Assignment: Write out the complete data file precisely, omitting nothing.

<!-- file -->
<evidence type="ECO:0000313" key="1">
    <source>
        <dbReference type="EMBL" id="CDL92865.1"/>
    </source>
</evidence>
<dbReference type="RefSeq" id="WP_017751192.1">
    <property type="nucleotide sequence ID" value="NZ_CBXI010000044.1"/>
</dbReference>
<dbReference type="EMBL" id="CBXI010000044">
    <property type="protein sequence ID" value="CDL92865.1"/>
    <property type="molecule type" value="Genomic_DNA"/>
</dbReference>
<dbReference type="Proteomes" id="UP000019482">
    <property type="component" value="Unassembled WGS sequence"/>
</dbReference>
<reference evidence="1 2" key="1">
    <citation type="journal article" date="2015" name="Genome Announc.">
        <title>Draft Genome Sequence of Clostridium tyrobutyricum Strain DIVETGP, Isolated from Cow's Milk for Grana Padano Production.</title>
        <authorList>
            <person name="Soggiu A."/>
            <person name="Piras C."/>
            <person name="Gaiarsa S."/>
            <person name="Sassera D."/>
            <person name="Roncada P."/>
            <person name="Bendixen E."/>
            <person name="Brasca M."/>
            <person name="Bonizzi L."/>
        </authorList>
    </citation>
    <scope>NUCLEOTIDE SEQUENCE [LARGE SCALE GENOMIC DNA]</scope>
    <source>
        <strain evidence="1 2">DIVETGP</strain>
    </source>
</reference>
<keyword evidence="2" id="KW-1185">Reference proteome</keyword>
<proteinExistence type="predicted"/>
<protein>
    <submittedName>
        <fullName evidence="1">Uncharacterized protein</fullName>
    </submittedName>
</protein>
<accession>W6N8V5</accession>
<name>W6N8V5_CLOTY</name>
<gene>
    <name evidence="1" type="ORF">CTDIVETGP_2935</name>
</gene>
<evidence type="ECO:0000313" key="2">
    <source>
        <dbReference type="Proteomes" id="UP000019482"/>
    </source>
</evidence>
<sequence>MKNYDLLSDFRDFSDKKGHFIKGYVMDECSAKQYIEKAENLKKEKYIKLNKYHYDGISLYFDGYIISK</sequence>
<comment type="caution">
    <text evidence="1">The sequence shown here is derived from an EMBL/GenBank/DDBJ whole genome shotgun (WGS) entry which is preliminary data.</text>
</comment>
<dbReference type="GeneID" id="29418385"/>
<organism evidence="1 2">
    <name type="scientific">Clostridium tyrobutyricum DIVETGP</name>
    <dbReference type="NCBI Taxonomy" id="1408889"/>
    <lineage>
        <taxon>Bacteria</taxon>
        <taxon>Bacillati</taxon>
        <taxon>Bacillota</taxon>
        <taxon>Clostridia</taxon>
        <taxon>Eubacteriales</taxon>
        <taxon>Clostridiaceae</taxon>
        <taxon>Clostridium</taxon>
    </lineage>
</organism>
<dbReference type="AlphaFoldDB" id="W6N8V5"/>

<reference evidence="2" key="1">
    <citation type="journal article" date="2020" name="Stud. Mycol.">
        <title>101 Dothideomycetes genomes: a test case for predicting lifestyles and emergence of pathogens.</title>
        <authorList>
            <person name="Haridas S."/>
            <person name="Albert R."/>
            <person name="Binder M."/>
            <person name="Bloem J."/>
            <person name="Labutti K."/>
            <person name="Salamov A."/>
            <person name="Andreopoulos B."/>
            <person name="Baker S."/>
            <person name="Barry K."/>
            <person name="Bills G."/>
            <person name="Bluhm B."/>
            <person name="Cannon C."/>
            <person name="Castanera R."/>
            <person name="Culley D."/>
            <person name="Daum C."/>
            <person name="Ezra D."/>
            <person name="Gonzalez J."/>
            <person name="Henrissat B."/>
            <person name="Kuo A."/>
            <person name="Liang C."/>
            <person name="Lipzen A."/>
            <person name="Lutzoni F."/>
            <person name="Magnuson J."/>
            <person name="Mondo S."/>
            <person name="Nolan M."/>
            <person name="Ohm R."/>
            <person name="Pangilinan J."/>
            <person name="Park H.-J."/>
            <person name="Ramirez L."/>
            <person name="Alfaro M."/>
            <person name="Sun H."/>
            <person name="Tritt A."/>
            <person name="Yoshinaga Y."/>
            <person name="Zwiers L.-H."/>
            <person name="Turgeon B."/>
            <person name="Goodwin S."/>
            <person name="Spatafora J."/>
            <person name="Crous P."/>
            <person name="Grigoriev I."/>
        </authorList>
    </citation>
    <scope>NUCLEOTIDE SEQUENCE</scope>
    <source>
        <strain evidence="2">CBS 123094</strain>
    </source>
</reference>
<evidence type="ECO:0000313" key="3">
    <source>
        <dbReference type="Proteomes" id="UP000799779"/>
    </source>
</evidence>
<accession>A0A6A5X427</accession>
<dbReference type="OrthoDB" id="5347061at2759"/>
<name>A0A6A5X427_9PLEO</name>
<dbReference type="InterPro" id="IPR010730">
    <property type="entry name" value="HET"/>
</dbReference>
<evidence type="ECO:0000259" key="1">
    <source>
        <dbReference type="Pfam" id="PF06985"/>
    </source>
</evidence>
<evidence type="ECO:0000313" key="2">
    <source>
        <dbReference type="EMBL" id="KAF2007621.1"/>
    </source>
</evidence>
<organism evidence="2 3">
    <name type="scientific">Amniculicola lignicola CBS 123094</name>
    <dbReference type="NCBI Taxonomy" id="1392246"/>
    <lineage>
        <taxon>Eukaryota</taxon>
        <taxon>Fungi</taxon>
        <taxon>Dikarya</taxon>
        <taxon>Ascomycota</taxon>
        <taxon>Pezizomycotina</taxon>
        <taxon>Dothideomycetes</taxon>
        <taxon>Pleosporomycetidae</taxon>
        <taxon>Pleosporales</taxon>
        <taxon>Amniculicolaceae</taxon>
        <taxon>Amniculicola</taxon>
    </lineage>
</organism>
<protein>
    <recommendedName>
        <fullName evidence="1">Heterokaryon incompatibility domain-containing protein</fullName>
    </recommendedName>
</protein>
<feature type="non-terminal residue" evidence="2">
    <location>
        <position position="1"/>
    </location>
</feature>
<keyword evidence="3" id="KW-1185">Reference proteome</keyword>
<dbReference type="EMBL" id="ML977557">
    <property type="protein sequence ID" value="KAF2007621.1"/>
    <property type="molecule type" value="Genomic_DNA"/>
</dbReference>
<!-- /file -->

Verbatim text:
<evidence type="ECO:0000313" key="1">
    <source>
        <dbReference type="EMBL" id="CDL92865.1"/>
    </source>
</evidence>
<dbReference type="RefSeq" id="WP_017751192.1">
    <property type="nucleotide sequence ID" value="NZ_CBXI010000044.1"/>
</dbReference>
<dbReference type="EMBL" id="CBXI010000044">
    <property type="protein sequence ID" value="CDL92865.1"/>
    <property type="molecule type" value="Genomic_DNA"/>
</dbReference>
<dbReference type="Proteomes" id="UP000019482">
    <property type="component" value="Unassembled WGS sequence"/>
</dbReference>
<reference evidence="1 2" key="1">
    <citation type="journal article" date="2015" name="Genome Announc.">
        <title>Draft Genome Sequence of Clostridium tyrobutyricum Strain DIVETGP, Isolated from Cow's Milk for Grana Padano Production.</title>
        <authorList>
            <person name="Soggiu A."/>
            <person name="Piras C."/>
            <person name="Gaiarsa S."/>
            <person name="Sassera D."/>
            <person name="Roncada P."/>
            <person name="Bendixen E."/>
            <person name="Brasca M."/>
            <person name="Bonizzi L."/>
        </authorList>
    </citation>
    <scope>NUCLEOTIDE SEQUENCE [LARGE SCALE GENOMIC DNA]</scope>
    <source>
        <strain evidence="1 2">DIVETGP</strain>
    </source>
</reference>
<keyword evidence="2" id="KW-1185">Reference proteome</keyword>
<proteinExistence type="predicted"/>
<protein>
    <submittedName>
        <fullName evidence="1">Uncharacterized protein</fullName>
    </submittedName>
</protein>
<accession>W6N8V5</accession>
<name>W6N8V5_CLOTY</name>
<gene>
    <name evidence="1" type="ORF">CTDIVETGP_2935</name>
</gene>
<evidence type="ECO:0000313" key="2">
    <source>
        <dbReference type="Proteomes" id="UP000019482"/>
    </source>
</evidence>
<sequence>MKNYDLLSDFRDFSDKKGHFIKGYVMDECSAKQYIEKAENLKKEKYIKLNKYHYDGISLYFDGYIISK</sequence>
<comment type="caution">
    <text evidence="1">The sequence shown here is derived from an EMBL/GenBank/DDBJ whole genome shotgun (WGS) entry which is preliminary data.</text>
</comment>
<dbReference type="GeneID" id="29418385"/>
<organism evidence="1 2">
    <name type="scientific">Clostridium tyrobutyricum DIVETGP</name>
    <dbReference type="NCBI Taxonomy" id="1408889"/>
    <lineage>
        <taxon>Bacteria</taxon>
        <taxon>Bacillati</taxon>
        <taxon>Bacillota</taxon>
        <taxon>Clostridia</taxon>
        <taxon>Eubacteriales</taxon>
        <taxon>Clostridiaceae</taxon>
        <taxon>Clostridium</taxon>
    </lineage>
</organism>
<dbReference type="AlphaFoldDB" id="W6N8V5"/>

<reference evidence="2" key="1">
    <citation type="journal article" date="2020" name="Stud. Mycol.">
        <title>101 Dothideomycetes genomes: a test case for predicting lifestyles and emergence of pathogens.</title>
        <authorList>
            <person name="Haridas S."/>
            <person name="Albert R."/>
            <person name="Binder M."/>
            <person name="Bloem J."/>
            <person name="Labutti K."/>
            <person name="Salamov A."/>
            <person name="Andreopoulos B."/>
            <person name="Baker S."/>
            <person name="Barry K."/>
            <person name="Bills G."/>
            <person name="Bluhm B."/>
            <person name="Cannon C."/>
            <person name="Castanera R."/>
            <person name="Culley D."/>
            <person name="Daum C."/>
            <person name="Ezra D."/>
            <person name="Gonzalez J."/>
            <person name="Henrissat B."/>
            <person name="Kuo A."/>
            <person name="Liang C."/>
            <person name="Lipzen A."/>
            <person name="Lutzoni F."/>
            <person name="Magnuson J."/>
            <person name="Mondo S."/>
            <person name="Nolan M."/>
            <person name="Ohm R."/>
            <person name="Pangilinan J."/>
            <person name="Park H.-J."/>
            <person name="Ramirez L."/>
            <person name="Alfaro M."/>
            <person name="Sun H."/>
            <person name="Tritt A."/>
            <person name="Yoshinaga Y."/>
            <person name="Zwiers L.-H."/>
            <person name="Turgeon B."/>
            <person name="Goodwin S."/>
            <person name="Spatafora J."/>
            <person name="Crous P."/>
            <person name="Grigoriev I."/>
        </authorList>
    </citation>
    <scope>NUCLEOTIDE SEQUENCE</scope>
    <source>
        <strain evidence="2">CBS 123094</strain>
    </source>
</reference>
<evidence type="ECO:0000313" key="3">
    <source>
        <dbReference type="Proteomes" id="UP000799779"/>
    </source>
</evidence>
<accession>A0A6A5X427</accession>
<dbReference type="OrthoDB" id="5347061at2759"/>
<name>A0A6A5X427_9PLEO</name>
<dbReference type="InterPro" id="IPR010730">
    <property type="entry name" value="HET"/>
</dbReference>
<evidence type="ECO:0000259" key="1">
    <source>
        <dbReference type="Pfam" id="PF06985"/>
    </source>
</evidence>
<evidence type="ECO:0000313" key="2">
    <source>
        <dbReference type="EMBL" id="KAF2007621.1"/>
    </source>
</evidence>
<organism evidence="2 3">
    <name type="scientific">Amniculicola lignicola CBS 123094</name>
    <dbReference type="NCBI Taxonomy" id="1392246"/>
    <lineage>
        <taxon>Eukaryota</taxon>
        <taxon>Fungi</taxon>
        <taxon>Dikarya</taxon>
        <taxon>Ascomycota</taxon>
        <taxon>Pezizomycotina</taxon>
        <taxon>Dothideomycetes</taxon>
        <taxon>Pleosporomycetidae</taxon>
        <taxon>Pleosporales</taxon>
        <taxon>Amniculicolaceae</taxon>
        <taxon>Amniculicola</taxon>
    </lineage>
</organism>
<protein>
    <recommendedName>
        <fullName evidence="1">Heterokaryon incompatibility domain-containing protein</fullName>
    </recommendedName>
</protein>
<feature type="non-terminal residue" evidence="2">
    <location>
        <position position="1"/>
    </location>
</feature>
<keyword evidence="3" id="KW-1185">Reference proteome</keyword>
<dbReference type="EMBL" id="ML977557">
    <property type="protein sequence ID" value="KAF2007621.1"/>
    <property type="molecule type" value="Genomic_DNA"/>
</dbReference>